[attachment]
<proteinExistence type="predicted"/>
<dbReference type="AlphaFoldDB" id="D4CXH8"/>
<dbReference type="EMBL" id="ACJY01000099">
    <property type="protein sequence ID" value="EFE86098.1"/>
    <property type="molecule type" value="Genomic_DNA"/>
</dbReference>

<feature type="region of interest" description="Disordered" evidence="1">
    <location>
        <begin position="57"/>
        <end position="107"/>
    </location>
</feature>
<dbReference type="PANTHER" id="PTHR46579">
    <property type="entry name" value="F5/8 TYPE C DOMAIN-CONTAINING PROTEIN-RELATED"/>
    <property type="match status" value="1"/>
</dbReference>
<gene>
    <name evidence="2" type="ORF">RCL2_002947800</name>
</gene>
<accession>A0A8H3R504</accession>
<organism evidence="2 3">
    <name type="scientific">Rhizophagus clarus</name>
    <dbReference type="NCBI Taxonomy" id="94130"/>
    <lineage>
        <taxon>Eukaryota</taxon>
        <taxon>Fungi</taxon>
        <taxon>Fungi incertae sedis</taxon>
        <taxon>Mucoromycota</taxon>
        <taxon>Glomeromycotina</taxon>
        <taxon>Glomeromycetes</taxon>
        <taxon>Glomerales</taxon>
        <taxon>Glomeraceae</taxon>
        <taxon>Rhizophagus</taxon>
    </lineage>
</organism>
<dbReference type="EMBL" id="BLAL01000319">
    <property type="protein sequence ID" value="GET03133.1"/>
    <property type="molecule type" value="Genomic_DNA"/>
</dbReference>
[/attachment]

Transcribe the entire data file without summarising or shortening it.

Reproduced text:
<proteinExistence type="predicted"/>
<dbReference type="AlphaFoldDB" id="D4CXH8"/>
<dbReference type="EMBL" id="ACJY01000099">
    <property type="protein sequence ID" value="EFE86098.1"/>
    <property type="molecule type" value="Genomic_DNA"/>
</dbReference>

<feature type="region of interest" description="Disordered" evidence="1">
    <location>
        <begin position="57"/>
        <end position="107"/>
    </location>
</feature>
<dbReference type="PANTHER" id="PTHR46579">
    <property type="entry name" value="F5/8 TYPE C DOMAIN-CONTAINING PROTEIN-RELATED"/>
    <property type="match status" value="1"/>
</dbReference>
<gene>
    <name evidence="2" type="ORF">RCL2_002947800</name>
</gene>
<accession>A0A8H3R504</accession>
<organism evidence="2 3">
    <name type="scientific">Rhizophagus clarus</name>
    <dbReference type="NCBI Taxonomy" id="94130"/>
    <lineage>
        <taxon>Eukaryota</taxon>
        <taxon>Fungi</taxon>
        <taxon>Fungi incertae sedis</taxon>
        <taxon>Mucoromycota</taxon>
        <taxon>Glomeromycotina</taxon>
        <taxon>Glomeromycetes</taxon>
        <taxon>Glomerales</taxon>
        <taxon>Glomeraceae</taxon>
        <taxon>Rhizophagus</taxon>
    </lineage>
</organism>
<dbReference type="EMBL" id="BLAL01000319">
    <property type="protein sequence ID" value="GET03133.1"/>
    <property type="molecule type" value="Genomic_DNA"/>
</dbReference>